News day / The TT nationals, along with 21 Guyanese, three Jamaicans, six Dutchmen, two French nationals, two St Lucians and one Bajan were brought to Trinidad yesterday after they were stranded at the airport for almost a week.
The return trip was organised and coordinated by Caribbean Airlines Limited (CAL) as well as private donors as part of a wider relief effort to bring much-needed supplies to the hurricane stricken island.
Corporate Communications Manager for Caribbean Airlines Dionne Ligoure said the company, together with other private stakeholders, were hard at work since the devastation began last week, piecing together goods to carry to the island and coordinating response efforts on the ground with authorities in St Maarten.
Before landing in St Maarten, Ligoure said, It was really a combined effort not only from CAL but from Blue Waters, National Petroleum, Boeing and a number of other different private benefactors who made this possible. Its a humanitarian effort and, at this time, we dont know what exactly we will be going into. Ligoure, who was accompanied by immigration officers and other staff, began the arduous task of sifting through the crowds to find T&T nationals who were stranded and other nationals to bring them home.
One woman was emotional as she described the ordeal of waiting in line with her children since last Wednesday.
Its really hard because we cant do anything besides wait in line right now. Theres very little food or water coming in and a lot of people often have to go without. However, after a days long task, almost 50 people were brought back to TT yesterday evening.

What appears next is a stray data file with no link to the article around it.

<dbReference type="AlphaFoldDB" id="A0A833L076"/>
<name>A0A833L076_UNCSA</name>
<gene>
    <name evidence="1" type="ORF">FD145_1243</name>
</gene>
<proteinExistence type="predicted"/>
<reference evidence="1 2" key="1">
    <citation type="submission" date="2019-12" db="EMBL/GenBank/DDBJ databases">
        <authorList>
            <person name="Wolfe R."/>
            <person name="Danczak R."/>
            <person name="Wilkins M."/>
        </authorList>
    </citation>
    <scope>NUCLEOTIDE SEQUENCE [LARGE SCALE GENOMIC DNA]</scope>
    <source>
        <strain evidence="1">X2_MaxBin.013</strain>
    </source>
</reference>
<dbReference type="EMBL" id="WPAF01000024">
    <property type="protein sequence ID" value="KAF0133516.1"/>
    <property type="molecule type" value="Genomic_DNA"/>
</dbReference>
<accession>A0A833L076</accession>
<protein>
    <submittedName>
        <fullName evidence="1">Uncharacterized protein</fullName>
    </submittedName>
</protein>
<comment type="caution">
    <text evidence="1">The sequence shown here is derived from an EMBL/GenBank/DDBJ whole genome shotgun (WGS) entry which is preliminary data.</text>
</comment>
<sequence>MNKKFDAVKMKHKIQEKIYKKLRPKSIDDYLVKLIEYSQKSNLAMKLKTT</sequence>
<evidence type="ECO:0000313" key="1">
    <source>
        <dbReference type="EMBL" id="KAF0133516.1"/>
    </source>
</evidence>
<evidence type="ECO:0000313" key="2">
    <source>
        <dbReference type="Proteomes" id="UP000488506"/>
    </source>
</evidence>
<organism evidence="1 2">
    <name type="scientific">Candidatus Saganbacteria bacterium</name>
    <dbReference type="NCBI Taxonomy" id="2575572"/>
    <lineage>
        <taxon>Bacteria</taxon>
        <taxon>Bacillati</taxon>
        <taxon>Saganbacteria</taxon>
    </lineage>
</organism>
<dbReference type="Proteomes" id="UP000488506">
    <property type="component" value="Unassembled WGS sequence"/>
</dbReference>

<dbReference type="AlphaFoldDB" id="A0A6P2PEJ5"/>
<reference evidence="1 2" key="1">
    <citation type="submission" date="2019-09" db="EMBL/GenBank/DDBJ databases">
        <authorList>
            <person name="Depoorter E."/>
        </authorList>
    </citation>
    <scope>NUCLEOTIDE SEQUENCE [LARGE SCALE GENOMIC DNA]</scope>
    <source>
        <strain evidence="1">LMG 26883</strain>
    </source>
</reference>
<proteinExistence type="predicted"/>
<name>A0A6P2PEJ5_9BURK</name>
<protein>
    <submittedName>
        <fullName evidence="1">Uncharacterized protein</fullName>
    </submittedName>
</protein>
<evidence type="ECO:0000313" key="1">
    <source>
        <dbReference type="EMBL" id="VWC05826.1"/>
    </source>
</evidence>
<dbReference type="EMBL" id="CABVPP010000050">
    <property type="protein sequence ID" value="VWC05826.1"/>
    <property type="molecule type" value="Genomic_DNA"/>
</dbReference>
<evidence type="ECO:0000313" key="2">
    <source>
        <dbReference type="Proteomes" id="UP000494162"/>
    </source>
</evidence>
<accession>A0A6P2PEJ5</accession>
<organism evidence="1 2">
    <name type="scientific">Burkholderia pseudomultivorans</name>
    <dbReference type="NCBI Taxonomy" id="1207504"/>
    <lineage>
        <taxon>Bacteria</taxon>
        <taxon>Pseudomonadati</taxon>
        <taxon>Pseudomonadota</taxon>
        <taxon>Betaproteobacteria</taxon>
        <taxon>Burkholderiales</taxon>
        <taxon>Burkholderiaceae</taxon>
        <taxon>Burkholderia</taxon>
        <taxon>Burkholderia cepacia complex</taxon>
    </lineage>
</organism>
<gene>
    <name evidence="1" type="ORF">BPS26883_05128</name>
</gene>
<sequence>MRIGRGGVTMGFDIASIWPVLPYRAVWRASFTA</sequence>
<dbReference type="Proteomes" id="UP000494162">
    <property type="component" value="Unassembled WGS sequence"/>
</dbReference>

Newsday understands that the other nationals were placed on adjoining flights last night or are awaiting placement today.
According to reports, the Dutch military assumed control over the airport since the devastation began last week, providing relief through water and food and ensuring law and order was maintained.
Upon arrival to St Maarten yesterday morning, the devastation was clear, as entire buildings and vehicles were still overturned. On the mountains just adjacent to the airport, acres of forest were stripped bare by strong winds. At the shipyard, dozens of vessels had run aground, with debris and wreckage strewn across the coastline.
Further inland onto the outskirts of St Maartens capital of Philipsburg, power lines were strewn across streets and residents alongside emergency authorities attempted to clear the streets of debris. Newsday spoke to several residents who said that while the situation was still dire, they said that it was an improvement from the immediate aftermath of the hurricane.
One resident said, We still dont have any electricity and we need to rely on stored water but in the end it is better than a week ago when the hurricane actually happened. Asked whether reports of looting and lawlessness were true in the aftermath of the hurricane, residents said that while there was some chaos earlier last week, joint police and military patrols and a curfew had quelled such activities.
St Maarten, which is bordered to the north by the French colony, St Martin, was up until yesterday unavailable to outsiders, including media personnel. Newsday understands that French military authorities have begun the task of cleaning up St Martin, which was hardest hit during Irmas passing.
St Maarten which is heavily dependent on the tourist industry for income is now crippled as several bars, hotels and resorts were gutted by Irma and remained closed up until yesterday. Newsday spoke to resident and business owner Velden, who said that he was unsure what the future of St Maarten was, in the wake of the devastation.
Its hard because tourism was what really kept my country alive, not agriculture or anything like that, Velden said. With the damage done and the state of the economy as it is, I dont know when we will be able to get back on track. While the destruction left behind by Irma was evident, many citizens were optimistic that a silver lining is just over the Horizon for St Maarten.
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